Abandon ‘the Children’
We need a better argument against the massive federal debt
Feb 11, 2013, Vol. 18, No. 21 • By MEGHAN CLYNE
Credit card borrowing will be particularly painful for this generation of Americans. Unlike mortgages, which usually have fixed interest rates, credit cards tend to offer variable rates—meaning rising borrowing costs will be felt immediately by consumers. As a new study by Sarah Jiang of Capital One Financial and Lucia Dunn of Ohio State University explains, credit card debt generally increases when borrowers are younger, peaking around age 55. Jiang and Dunn also find that Americans born in the 1980s—people now in their 20s and early 30s—carry more credit card debt than their parents and grandparents did at the same age and pay it off much more slowly. Today’s Visa swiping young Americans will likely carry their heaviest credit card burdens precisely in the years when our government’s debts spiral out of control. Should a crisis drive up interest rates, Dunn says, today’s twentysomethings “would be very hard hit.”
In general, the Survey of Consumer Finances finds that total indebtedness peaks among households headed by Americans in the 40-49 age bracket. Today’s 20-year-old enters that range in 2033, the year in which Social Security is projected to go bankrupt and in which the national debt held by the public is projected to reach 165 percent of GDP. He exits that prime borrowing cohort in 2043—the year for which the CBO stops making specific projections because its model cannot handle debt that exceeds 250 percent of GDP. When politicians tell the nation, including young voters, that the consequences of government’s reckless borrowing will be borne by “our children and grandchildren,” they’re peddling a dangerous deception. If you’re alive and working now, youwill bear those consequences.
This is especially true considering that today’s younger Americans may face the other grave danger of high debt—economic stagnation—even sooner. Americans save only so much money; as the CBO explained in a 2010 report, under “persistent deficits and continually mounting debt . . . a growing portion of people’s savings would go to purchase government debt rather than toward investments in productive capital goods such as factories and computers; that ‘crowding out’ of investment would lead to lower output and incomes than would otherwise occur.” Also in 2010, economists Carmen Reinhart and Kenneth Rogoff tried to quantify the relationship between government debt and GDP growth, finding that the economic harms in advanced countries become noticeable when gross debt (debt held by the public in addition to the money the government owes itself) exceeds 90 percent of GDP. The United States passed that threshold in 2010; last year, the gross debt figure stood at 104.8 percent.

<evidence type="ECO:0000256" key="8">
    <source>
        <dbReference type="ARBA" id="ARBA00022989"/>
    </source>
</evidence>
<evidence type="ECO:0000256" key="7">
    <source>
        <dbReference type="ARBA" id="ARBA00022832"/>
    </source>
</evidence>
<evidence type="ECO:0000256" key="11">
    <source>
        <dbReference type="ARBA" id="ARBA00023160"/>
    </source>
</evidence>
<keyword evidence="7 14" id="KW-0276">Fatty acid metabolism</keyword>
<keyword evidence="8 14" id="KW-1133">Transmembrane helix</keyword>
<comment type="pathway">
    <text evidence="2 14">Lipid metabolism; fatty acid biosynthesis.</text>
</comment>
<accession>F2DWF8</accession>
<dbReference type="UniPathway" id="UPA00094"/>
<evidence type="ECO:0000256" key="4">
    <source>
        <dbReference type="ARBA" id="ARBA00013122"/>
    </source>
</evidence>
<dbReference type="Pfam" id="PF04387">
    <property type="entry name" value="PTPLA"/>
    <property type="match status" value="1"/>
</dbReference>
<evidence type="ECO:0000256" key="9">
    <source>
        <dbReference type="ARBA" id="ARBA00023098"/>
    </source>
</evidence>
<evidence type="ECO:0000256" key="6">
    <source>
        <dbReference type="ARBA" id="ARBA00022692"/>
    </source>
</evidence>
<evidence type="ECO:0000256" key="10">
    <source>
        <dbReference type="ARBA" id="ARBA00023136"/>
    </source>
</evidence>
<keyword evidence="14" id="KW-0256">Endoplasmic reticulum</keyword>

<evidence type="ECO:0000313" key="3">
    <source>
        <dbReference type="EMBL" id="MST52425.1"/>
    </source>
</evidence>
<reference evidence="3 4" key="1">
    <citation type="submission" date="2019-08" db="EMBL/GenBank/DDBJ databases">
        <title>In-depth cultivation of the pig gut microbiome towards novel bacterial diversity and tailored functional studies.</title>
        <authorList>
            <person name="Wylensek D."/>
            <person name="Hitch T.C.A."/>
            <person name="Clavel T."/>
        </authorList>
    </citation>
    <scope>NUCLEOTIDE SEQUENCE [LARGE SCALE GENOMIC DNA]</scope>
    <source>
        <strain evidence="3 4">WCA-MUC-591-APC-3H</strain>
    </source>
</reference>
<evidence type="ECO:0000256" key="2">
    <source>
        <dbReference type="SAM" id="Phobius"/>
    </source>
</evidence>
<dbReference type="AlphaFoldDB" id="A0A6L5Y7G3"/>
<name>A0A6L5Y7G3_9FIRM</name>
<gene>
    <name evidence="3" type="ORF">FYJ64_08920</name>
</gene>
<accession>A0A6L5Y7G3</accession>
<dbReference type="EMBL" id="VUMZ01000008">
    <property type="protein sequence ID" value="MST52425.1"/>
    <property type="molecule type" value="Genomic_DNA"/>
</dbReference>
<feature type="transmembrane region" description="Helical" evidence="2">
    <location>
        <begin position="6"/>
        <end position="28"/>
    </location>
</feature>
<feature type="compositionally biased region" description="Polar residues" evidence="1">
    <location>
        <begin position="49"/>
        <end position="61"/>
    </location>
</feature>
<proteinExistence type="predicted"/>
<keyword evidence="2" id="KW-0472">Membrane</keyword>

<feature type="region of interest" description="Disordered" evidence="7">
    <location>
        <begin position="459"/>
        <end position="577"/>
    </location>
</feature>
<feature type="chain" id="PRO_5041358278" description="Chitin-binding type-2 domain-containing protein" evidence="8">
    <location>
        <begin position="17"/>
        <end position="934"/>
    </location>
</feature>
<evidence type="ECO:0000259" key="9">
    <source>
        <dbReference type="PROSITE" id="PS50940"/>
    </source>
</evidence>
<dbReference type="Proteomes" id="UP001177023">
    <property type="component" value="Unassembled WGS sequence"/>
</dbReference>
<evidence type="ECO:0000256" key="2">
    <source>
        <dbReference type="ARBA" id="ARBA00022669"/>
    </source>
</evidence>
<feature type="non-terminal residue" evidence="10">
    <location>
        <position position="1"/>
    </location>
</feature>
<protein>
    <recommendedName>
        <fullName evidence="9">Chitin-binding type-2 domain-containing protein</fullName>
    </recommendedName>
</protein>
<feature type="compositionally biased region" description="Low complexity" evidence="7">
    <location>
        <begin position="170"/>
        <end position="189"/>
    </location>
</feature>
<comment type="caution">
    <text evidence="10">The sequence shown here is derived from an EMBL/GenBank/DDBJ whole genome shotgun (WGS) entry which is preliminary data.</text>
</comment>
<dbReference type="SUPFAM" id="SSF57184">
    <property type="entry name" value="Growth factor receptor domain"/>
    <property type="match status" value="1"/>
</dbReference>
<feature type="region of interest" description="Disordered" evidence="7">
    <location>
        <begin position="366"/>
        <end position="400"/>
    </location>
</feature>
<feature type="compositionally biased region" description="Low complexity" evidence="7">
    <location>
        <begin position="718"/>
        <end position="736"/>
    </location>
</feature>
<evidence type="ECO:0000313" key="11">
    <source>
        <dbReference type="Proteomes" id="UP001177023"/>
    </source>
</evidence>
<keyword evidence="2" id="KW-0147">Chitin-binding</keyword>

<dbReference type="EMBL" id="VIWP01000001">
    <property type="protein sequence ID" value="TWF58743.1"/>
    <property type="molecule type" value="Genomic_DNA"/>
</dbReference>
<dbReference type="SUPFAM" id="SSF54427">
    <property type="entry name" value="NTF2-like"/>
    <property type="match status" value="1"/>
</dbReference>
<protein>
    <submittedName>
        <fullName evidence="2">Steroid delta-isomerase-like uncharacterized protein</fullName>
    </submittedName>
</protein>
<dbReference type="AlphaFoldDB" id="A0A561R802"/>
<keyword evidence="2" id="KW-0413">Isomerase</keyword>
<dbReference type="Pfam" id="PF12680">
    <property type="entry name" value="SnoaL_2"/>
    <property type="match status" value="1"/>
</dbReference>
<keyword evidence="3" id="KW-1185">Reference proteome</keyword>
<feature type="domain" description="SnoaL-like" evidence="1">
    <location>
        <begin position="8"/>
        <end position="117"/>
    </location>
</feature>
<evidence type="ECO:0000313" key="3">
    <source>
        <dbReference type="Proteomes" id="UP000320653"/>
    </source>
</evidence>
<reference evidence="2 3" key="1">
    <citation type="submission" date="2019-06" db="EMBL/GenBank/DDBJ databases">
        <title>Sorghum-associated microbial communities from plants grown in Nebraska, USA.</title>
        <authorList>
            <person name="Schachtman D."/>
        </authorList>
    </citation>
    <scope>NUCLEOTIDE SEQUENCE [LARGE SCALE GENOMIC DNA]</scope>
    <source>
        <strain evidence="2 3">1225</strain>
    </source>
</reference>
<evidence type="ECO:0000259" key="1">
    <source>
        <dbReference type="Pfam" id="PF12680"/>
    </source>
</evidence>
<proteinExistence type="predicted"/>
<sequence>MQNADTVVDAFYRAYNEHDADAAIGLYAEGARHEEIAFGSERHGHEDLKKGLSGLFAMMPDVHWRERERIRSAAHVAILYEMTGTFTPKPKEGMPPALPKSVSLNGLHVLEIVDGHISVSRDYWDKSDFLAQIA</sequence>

If growing debts prolong our economic stagnation—extending today’s high unemployment, suppressed wages, and anemic growth—the results could be devastating for today’s younger Americans. There are the stories of college graduates who can’t find jobs and of young adults returning to live with mom and dad, and there are the numbers: Last month’s unemployment rate for Americans between the ages of 20 and 24 was 14.2 percent,much higher than the national average of 7.9 percent. As debt rises indefinitely, Americans in their late teens and 20s could experience a “lost decade” like the one that harmed so many young people in Japan. Researchers have observed that most wage growth and job mobility happen in the first 10 years of a person’s career; for young people now in that crucial stretch, years of debt-induced economic languor (not to mention recession) could be poisonous to their lifetime earning prospects.
Some, of course, will deny the imminence of debt “doom and gloom.” Interest rates, for instance, are at rock bottom and are expected to remain there. But this is only a temporary condition, resulting from the Federal Reserve’s commitment to keep rates low until hiring picks up and from the fact that, while U.S. debt is growing fast, many other industrialized countries are in worse shape. A debt crisis, however, would take the power to control interest rates out of the Fed’s hands. And it would be the definition of hubris to assume that no other country will emerge as a promising investment prospect in the next two decades.
All of this adds up to a dire warning that should be heeded above all by the young Americans whose aspirations are most likely to be crushed by our fiscal mismanagement. But it is unlikely to be, as long as our politicians insist that the reason to control our debt is our “children and grandchildren.” This throwaway line may appeal to older Americans, but they already vote for candidates who promise to cut spending and reform entitlements. It now desperately needs to be supplemented with an honest, fact-based argument aimed at the self-interest of younger voters.
There is no shame in appeals to self-interest, as our greatest political rhetorician understood. Invited to address a temperance society in 1842 about how to make its appeals more effective, Abraham Lincoln advised his listeners to speak less about the distant future and more about today. “Posterity has done nothing for us,” he said. “And theorize on it as we may, practically we shall do very little for it unless we are made to think we are at the same time doing something for ourselves.” Today’s fiscal hawks could use that advice.
Meghan Clyne is managing editor of National Affairs.
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